By Matt Skenazy
Chairmen of international corporations aren’t supposed to be likable.
But it’s difficult not to like someone who is willing to risk profit margins for the sake of the environment, or for the betterment of his employees. Or, better yet, someone who relishes in the fact that one summer he survived on nothing but canned cat food while camping in the Yosemite Valley.
Yvon Chouinard, the founder of Patagonia Inc., an outdoor clothing and gear company, is just this sort of chairman. Chouinard spoke last Tuesday at his store in Palo Alto, and instead of the protesters and picketers that might be expected when the head of a multibillion-dollar corporation comes into town, people packed into the store to hear him speak.
With about 200 people in the audience, “It was the most we have ever had in the store,” said Jason Holmes, an employee at the Palo Alto branch of the internationally known brand. “Even more [people] than when we gave away free money at our opening seven months ago.”
Chouinard officially came to talk about and sign his newest book, “Let My People Go Surfing,” in which he proposes different methods of business management that are not profit-driven. But the evening quickly turned into a dialogue about the environment and self-accountability.
A staunch environmentalist and transient adventurer, Chouinard, who is now nearly 70, practices what he preaches with Patagonia Inc., donating one percent of sales each year to grassroots environmental groups, in a program called One Percent for the Planet.
“I’m not supposed to tell you our sales,” Chounard said with a sideways grin. “But last year we gave away $2.7 million, so you do the math.”
Since One Percent For The Planet was started in 1985, over 790 companies have joined Patagonia in donating to more than 1,500 environmental organizations. However, most of the companies are small businesses, and Chouinard expressed disdain that many of the larger corporations have yet to step up and do their part.
Whenever the conversation turned to Chouinard’s personal achievements, like his numerous ascents up peaks all over the world, or the time he was buried in an avalanche in southwestern China, he deftly turned the discussion back to the environment.
“He’s not really a self-promoter,” Holmes said. “He’d rather talk about what the company is doing than what he is doing.”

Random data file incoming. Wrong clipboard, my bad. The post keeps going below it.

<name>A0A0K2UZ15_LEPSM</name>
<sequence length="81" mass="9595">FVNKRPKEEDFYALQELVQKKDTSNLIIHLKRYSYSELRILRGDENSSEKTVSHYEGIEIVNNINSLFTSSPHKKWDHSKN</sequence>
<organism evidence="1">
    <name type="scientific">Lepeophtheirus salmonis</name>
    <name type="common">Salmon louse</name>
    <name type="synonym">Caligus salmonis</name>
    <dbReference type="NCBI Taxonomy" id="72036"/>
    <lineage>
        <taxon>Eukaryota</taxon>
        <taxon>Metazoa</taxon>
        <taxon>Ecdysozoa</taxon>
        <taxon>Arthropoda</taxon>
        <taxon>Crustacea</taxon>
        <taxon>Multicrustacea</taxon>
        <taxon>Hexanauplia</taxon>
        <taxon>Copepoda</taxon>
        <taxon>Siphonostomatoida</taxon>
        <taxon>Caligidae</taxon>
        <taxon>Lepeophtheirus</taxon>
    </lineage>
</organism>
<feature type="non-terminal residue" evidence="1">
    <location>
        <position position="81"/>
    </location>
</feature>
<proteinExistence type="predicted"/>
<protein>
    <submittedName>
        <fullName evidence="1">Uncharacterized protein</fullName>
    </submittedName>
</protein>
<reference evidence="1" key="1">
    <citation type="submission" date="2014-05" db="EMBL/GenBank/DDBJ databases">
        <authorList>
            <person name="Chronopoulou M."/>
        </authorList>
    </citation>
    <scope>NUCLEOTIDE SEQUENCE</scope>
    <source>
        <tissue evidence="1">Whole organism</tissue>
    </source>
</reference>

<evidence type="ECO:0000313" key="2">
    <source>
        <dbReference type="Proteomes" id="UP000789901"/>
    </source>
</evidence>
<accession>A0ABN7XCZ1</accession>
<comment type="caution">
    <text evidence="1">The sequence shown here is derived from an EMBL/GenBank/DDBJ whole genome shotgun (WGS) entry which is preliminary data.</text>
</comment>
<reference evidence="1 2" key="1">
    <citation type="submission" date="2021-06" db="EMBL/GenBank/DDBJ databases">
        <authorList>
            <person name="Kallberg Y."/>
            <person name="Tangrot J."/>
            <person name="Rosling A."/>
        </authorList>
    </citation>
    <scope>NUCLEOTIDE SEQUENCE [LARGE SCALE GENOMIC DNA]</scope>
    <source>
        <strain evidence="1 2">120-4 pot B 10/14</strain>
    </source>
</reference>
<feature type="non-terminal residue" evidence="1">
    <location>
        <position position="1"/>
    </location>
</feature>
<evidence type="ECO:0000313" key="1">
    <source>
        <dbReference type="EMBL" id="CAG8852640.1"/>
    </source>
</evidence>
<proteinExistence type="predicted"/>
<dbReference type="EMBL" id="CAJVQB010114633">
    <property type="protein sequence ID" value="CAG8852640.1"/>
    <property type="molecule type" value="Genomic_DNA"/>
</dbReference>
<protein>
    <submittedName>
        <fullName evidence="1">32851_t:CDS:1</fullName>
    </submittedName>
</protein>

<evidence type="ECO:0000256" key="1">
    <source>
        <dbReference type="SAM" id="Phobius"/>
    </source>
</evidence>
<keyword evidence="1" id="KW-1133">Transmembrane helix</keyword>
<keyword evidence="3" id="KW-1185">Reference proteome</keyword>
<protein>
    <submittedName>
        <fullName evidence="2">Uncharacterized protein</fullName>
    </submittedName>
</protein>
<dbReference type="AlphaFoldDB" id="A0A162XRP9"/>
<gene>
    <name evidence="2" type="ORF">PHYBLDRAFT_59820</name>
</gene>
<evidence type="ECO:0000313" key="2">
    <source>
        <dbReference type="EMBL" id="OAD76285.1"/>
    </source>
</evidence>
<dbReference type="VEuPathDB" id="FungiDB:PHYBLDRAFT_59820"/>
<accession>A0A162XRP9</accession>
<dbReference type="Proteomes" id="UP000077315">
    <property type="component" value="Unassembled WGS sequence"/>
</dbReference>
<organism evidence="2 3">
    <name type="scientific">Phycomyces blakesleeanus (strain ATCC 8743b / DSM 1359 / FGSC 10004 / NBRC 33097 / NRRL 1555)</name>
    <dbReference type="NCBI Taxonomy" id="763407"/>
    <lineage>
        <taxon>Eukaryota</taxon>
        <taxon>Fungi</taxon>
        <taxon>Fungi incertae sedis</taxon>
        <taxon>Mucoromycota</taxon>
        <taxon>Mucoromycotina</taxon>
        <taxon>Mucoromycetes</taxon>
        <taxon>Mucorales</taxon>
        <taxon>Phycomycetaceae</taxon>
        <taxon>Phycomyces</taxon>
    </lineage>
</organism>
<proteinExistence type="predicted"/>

Throughout the evening, however, a polarity began to emerge in Chouinard’s oration. He swayed between contempt at the changing outdoor industry, where people can now buy their gear at Macy’s, and the realization that his inventions and ingenuity contributed to the increased accessibility of adventure destinations and therefore, a greater demand for the market.
Another tension that emerged was the battle between Chouinard’s pessimism and his Buddhist philosophy. Chouinard began his talk by mentioning that it is a race to see “whether we run out of clean water, topsoil, or petroleum first,” and contrasted it later by discussing his attempt to live in the “here and now” without looking into the past or too far into the future. This conflict is to be expected from a man who has worked so desperately his whole life to fix a problem as large and elusive as the environment.
“The reason Patagonia exists is to set an example,” said Simon Goldberg, an employee of the Santa Cruz Patagonia store. Although the very best thing Patagonia could do for the environment would be to shut down entirely, inevitably, another company would make the same products and be less conscious of their impact on the earth.
Chouinard is walking the line between trying to enact change, and being unable to change things quickly enough. It is a constant struggle between attempting to save the environment and needing to stay in business so that he can continue to do so.
“The only way we can turn things around,” concluded Chouinard as the evening wound to a close and the refreshments table dwindled to crumbs, “is by realizing that each one of us is the problem, but also the solution.”